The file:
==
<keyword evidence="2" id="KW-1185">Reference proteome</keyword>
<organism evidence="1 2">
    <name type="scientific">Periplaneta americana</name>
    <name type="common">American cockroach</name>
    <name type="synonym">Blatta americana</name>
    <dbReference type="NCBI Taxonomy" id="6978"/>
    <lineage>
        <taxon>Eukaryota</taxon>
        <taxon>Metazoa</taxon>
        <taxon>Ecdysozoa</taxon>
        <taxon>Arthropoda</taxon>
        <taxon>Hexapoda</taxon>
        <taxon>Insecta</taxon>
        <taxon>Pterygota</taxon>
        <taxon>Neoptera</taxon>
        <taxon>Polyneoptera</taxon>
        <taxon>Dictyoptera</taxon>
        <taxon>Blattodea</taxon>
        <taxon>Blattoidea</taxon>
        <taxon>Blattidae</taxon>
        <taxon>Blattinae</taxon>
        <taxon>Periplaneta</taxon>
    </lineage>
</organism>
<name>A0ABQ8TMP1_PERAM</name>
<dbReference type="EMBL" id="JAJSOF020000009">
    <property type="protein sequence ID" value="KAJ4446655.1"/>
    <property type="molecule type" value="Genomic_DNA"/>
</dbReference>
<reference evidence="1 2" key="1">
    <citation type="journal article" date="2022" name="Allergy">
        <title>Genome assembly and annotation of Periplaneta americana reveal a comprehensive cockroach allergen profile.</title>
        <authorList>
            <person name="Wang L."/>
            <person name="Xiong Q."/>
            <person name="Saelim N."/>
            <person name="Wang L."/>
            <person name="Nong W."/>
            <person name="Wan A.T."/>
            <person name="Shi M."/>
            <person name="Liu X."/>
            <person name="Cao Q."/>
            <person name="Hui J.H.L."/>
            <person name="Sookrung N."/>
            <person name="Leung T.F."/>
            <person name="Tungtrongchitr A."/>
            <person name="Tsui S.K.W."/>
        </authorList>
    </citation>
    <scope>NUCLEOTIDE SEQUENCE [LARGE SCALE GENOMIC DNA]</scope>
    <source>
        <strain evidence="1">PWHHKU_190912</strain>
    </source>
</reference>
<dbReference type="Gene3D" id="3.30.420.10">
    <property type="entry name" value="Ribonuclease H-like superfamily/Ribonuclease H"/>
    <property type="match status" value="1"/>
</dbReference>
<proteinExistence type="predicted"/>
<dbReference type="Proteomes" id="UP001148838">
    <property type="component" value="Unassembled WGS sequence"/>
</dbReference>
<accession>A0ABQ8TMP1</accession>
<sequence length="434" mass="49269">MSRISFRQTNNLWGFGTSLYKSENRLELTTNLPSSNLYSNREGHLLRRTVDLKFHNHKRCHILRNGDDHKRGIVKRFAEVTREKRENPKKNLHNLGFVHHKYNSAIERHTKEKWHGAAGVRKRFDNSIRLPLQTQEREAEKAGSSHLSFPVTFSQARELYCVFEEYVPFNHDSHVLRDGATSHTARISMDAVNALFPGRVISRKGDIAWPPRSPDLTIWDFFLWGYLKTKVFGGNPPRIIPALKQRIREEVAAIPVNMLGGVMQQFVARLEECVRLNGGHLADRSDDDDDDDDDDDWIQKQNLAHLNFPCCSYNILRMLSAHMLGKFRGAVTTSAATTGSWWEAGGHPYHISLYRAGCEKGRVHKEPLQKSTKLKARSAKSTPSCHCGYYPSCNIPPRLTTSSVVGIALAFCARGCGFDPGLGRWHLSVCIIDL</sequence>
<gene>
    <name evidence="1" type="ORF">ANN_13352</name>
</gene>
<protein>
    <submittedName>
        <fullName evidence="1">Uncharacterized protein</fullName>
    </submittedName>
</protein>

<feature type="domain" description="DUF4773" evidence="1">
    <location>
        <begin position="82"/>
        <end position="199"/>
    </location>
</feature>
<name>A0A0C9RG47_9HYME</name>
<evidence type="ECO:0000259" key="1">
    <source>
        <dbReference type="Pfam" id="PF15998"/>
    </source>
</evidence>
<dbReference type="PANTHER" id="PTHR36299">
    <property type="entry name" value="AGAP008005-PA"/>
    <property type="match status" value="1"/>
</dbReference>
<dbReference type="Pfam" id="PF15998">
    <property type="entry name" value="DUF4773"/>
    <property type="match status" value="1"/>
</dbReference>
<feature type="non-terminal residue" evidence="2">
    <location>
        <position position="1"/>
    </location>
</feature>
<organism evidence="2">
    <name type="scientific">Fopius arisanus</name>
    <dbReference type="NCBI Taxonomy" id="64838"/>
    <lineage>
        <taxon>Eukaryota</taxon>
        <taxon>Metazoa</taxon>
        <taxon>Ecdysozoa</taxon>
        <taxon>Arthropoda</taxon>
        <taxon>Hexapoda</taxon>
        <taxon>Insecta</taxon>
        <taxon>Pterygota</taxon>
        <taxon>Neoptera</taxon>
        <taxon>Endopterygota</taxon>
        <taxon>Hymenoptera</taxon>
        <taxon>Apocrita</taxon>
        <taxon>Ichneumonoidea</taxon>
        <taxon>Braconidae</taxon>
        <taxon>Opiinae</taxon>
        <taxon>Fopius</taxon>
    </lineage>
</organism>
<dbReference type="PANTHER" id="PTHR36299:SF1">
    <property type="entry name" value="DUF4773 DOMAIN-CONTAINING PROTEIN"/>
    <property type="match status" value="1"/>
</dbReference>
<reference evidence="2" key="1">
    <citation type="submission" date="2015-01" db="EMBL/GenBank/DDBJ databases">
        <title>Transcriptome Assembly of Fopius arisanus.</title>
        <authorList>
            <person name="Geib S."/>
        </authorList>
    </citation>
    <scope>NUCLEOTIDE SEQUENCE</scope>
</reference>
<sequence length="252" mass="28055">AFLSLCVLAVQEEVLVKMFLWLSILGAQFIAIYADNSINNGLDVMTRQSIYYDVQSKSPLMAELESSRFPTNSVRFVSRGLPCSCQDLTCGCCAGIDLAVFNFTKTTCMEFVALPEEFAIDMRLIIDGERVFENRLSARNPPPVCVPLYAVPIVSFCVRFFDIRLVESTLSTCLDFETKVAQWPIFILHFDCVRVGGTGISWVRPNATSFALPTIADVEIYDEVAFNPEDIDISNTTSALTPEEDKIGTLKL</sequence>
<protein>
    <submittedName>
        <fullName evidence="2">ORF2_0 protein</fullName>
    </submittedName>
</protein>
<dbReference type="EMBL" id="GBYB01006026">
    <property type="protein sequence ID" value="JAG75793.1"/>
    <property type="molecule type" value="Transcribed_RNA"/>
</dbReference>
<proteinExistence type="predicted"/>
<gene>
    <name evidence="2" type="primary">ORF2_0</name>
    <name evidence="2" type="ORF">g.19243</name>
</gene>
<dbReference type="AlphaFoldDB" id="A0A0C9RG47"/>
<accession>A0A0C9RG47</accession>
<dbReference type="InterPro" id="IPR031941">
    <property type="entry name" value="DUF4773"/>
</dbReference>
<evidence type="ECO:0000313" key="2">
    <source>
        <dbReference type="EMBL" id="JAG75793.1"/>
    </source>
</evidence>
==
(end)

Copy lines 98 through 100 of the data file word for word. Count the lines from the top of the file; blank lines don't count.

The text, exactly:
<organism evidence="2">
    <name type="scientific">Fopius arisanus</name>
    <dbReference type="NCBI Taxonomy" id="64838"/>